The Coming Information Totalitarianism in China

“A longer, more pessimistic outlook [than the Economist’s special report on China’s internet]. – the author

By Mo Zhixu, published: April 6, 2013


Leading dissident intellectual Mo Zhixu (莫之许)

Beijing-based dissident intellectual Mo Zhixu (莫之许)

On March 28, the General Office of the State Council issued a “Notice about the Division of Labor in Implementing ‘the Plan for the State Council’s Institutional Reform and Function Change’” (国务院办公厅关于实施《国务院机构改革和职能转变方案》任务分工的通知) which lays out, among other things, the time table for implementing the information network real-name registration system (“The Ministry of Industry and Information Technology and State Internet Information Office, along with the Ministry of Public Security, will be in charge of it. It shall be completed by the end of June, 2014”); and for establishing a unified credit information platform and a unified social credit coding system based on citizens’ identification numbers (implementation will start in 2015 and be completed in 2017).

Few people would realize the connection between the two, and fewer people would think, as I do, that the gradual implementation of the online real-name system, a unified credit information platform, and a unified social credit code will mark the arrival of an unprecedented information totalitarianism.

The attempt to apply the online real-name system is nothing new. As early as the mid-1990s, when the state was drafting regulations on residential access to the Internet, the Ministry of Public Security wanted each computer to have a fixed, singular IP to access the Internet. It was a form of a real-name system since information such as a unique address and identification must be provided to apply for access. But due to technical reasons, such as the limited number of IVP4 addresses, what was then called the Ministry of Information Industry opposed that requirement. Arguments between the two ministries, according to a direct government source of mine at the time, went all the way to the then-top leader of China who made the decision to solve the issue with a simpler approach, perhaps to expedite China’s WTO entrance.

The attempt for a real-name system was then scrapped, but you can see that the attempt to control the Internet was on the mind of the Chinese government from the very beginning.

As Internet use skyrocketed, the government also became more and more vigilant. The notorious GFW has becoming more capable than ever with “walls” being erected higher and higher. But for the worth of the Internet, enthusiastic users have always found ways to scale the walls, and also to hide their traces under the searching eyes of the government. The large-scale surveillance and detentions during the non-existent Jasmine revolution in the spring of 2011 were largely a result of the government’s sense of crisis about hidden, cross-border information flow and its potential power to mobilize. Furthermore, with the emergence of Weibo and other social media platforms, the government has been alarmed by the fact that sudden events can spread and amplify instantly, and can potentially cause chain reactions. At the same time the government is less and less tolerant of the growing number of activists. As a result, Internet real-name system is becoming inevitable.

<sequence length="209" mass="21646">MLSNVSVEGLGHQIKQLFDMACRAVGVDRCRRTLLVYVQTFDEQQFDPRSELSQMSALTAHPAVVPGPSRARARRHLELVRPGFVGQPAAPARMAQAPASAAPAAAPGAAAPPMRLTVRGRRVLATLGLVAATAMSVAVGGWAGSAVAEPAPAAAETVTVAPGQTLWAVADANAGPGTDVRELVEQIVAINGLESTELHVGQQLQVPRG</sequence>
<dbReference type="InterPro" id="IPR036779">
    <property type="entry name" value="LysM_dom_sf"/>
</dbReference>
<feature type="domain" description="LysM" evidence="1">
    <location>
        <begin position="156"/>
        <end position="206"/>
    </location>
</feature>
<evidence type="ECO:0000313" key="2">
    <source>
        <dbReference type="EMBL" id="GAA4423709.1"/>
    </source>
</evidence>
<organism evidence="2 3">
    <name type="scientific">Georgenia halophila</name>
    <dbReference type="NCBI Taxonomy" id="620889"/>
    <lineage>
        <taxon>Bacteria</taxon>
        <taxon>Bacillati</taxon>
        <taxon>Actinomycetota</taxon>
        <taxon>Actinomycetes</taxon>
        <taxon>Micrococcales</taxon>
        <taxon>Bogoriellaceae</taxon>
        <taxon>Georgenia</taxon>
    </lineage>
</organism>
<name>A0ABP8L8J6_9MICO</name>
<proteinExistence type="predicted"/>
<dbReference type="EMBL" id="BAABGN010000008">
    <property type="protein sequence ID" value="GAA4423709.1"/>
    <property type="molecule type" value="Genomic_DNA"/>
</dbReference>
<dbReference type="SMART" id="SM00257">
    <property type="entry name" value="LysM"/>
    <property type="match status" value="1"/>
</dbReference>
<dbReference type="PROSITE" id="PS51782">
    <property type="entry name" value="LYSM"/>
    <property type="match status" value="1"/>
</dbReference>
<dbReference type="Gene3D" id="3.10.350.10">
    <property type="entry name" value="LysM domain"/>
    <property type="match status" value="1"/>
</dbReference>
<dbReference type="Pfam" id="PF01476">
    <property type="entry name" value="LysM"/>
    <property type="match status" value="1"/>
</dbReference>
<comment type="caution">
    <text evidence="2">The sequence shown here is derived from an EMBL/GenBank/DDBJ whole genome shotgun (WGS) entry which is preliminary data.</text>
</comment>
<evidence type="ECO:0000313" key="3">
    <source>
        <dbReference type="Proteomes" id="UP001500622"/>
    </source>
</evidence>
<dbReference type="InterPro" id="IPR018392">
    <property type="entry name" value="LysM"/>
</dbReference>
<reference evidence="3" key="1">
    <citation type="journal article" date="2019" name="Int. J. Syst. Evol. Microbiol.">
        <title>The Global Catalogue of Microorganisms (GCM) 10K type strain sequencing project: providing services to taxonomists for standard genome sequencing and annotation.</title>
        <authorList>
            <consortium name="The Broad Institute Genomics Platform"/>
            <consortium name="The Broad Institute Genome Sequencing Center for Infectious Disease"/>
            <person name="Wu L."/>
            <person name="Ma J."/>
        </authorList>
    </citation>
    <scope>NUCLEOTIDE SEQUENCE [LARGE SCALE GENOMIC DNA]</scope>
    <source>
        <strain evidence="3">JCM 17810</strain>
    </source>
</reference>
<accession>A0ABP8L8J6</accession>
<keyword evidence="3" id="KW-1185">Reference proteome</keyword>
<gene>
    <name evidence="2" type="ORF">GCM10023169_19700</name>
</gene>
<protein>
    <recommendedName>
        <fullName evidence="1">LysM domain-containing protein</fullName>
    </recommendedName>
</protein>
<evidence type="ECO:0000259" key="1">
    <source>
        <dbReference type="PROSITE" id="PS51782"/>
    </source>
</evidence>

The real-name system has two purposes. One is the chilling effect, and it works very well on average netizens but not so much on activists. The other and the main purpose is to be able to locate activists and eliminate them from certain information/opinion platforms, in the same way that opinions of dissident intellectuals are completely eradicated from the traditional media.

The online real-name system has been implemented for some time now and the results are less than remarkable. A casual online search can yield a string of ID numbers which you can use to register online accounts. Because of this, many people have little sense of the Internet real-name grade system that is coming. The Internet real-name system that will be upon us soon enough will leave no hiding place for anyone, and all of the activists will be like fish caught in the net once this system is integrated with a unified credit information platform and a unified social credit coding system.

First of all, once the real-name system is used in website backstage management where one ID card matches one ID number, as Alipay (支付宝) does, those ID numbers culled online will soon become useless for repeated use. Secondly, with regard to activists using ID numbers of relatives and friends, if the conventional deterrence measures don’t work, the government could resort to building control into services by bundling ID card and the correlating social credit code with matters of personal interest. That way, relatives and friends will not want to, nor dare, to lend their ID numbers to anyone else.